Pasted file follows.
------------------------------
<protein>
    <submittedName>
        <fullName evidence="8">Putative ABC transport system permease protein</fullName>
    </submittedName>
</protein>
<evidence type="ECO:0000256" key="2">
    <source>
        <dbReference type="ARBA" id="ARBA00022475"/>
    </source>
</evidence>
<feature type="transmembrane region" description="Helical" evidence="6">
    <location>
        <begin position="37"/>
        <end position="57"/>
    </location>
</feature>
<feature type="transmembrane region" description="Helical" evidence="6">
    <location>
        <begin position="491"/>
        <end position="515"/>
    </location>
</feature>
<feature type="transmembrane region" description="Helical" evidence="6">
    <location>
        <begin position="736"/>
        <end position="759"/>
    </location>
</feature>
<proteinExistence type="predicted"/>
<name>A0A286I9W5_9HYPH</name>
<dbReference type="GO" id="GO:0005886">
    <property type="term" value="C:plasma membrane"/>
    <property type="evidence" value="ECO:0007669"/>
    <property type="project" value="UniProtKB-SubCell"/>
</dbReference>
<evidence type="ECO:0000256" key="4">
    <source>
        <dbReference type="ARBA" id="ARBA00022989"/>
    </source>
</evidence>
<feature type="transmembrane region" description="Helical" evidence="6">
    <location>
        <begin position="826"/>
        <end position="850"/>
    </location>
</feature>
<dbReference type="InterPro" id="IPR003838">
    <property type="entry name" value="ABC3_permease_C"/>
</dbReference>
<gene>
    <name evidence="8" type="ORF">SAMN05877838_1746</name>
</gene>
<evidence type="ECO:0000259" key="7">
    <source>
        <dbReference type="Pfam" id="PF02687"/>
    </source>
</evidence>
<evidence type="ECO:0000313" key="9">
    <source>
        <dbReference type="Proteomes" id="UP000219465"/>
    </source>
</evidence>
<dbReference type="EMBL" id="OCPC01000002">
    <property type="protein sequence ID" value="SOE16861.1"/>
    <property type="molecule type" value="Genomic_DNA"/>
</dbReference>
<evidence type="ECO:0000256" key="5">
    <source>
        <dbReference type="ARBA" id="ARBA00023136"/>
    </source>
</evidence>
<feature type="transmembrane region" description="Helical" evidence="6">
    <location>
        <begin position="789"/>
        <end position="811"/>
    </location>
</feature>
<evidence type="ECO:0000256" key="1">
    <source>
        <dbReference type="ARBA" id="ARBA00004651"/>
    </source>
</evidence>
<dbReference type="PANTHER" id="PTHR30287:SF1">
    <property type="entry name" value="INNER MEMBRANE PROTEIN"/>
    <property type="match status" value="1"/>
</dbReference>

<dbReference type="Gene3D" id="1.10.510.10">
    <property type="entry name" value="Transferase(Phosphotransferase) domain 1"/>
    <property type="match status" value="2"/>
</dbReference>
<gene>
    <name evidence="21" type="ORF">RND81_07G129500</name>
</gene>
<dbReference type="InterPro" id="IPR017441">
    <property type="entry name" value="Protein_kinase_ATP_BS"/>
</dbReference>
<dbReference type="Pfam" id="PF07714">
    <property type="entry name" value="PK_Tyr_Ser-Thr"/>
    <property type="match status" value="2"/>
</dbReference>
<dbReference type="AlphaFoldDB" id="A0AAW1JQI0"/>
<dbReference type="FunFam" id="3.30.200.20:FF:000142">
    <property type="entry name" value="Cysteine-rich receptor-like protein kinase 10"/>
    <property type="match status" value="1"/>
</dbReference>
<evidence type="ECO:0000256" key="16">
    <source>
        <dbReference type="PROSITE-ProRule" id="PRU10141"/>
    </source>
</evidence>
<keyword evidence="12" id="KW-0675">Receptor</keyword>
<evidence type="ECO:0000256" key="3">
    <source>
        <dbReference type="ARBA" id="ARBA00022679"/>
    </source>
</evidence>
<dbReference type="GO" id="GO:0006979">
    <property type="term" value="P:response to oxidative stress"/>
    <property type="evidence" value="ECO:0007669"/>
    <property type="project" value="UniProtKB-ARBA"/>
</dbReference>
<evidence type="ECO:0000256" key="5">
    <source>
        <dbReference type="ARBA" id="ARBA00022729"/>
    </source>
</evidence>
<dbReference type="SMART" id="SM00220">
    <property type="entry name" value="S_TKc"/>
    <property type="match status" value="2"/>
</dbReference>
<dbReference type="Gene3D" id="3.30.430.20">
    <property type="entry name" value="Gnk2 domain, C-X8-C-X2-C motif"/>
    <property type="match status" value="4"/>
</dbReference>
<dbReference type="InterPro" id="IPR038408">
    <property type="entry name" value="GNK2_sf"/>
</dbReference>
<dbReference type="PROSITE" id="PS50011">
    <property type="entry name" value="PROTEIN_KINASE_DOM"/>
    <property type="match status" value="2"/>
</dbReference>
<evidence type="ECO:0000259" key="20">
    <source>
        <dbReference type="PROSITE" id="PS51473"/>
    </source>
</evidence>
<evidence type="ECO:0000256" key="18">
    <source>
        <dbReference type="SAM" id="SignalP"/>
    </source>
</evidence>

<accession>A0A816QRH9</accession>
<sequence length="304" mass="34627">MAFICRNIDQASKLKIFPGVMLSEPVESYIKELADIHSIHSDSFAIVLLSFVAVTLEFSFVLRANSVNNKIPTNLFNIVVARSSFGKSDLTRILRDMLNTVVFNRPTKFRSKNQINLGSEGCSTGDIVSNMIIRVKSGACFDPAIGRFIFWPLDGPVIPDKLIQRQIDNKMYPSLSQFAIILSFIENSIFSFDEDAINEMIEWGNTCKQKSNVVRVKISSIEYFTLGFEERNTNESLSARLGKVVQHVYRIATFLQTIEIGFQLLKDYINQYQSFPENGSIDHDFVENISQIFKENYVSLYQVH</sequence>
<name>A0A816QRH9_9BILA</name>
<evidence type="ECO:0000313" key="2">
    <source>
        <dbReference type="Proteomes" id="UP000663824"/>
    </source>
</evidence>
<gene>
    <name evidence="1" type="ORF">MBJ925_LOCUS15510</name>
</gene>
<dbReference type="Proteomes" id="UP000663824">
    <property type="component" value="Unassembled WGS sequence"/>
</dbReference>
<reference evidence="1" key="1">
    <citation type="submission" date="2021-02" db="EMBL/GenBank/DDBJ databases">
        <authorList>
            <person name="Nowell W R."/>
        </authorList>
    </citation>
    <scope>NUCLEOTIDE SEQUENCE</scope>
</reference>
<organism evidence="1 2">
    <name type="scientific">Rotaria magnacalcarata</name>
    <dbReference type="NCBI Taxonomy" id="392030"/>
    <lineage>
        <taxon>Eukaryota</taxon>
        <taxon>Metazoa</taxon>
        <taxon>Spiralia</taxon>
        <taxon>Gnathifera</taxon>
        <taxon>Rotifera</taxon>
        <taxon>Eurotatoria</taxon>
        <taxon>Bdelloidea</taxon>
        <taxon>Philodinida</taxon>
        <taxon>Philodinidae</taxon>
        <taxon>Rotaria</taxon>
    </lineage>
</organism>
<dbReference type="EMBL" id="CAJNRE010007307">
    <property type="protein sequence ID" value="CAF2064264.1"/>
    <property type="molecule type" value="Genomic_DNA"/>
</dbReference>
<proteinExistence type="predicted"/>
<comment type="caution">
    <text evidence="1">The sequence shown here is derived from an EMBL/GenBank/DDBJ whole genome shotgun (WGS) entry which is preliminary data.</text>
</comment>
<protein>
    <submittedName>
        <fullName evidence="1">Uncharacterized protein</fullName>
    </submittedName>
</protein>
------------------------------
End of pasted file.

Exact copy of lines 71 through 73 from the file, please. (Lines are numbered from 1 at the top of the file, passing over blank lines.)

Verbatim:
</evidence>
<feature type="transmembrane region" description="Helical" evidence="6">
    <location>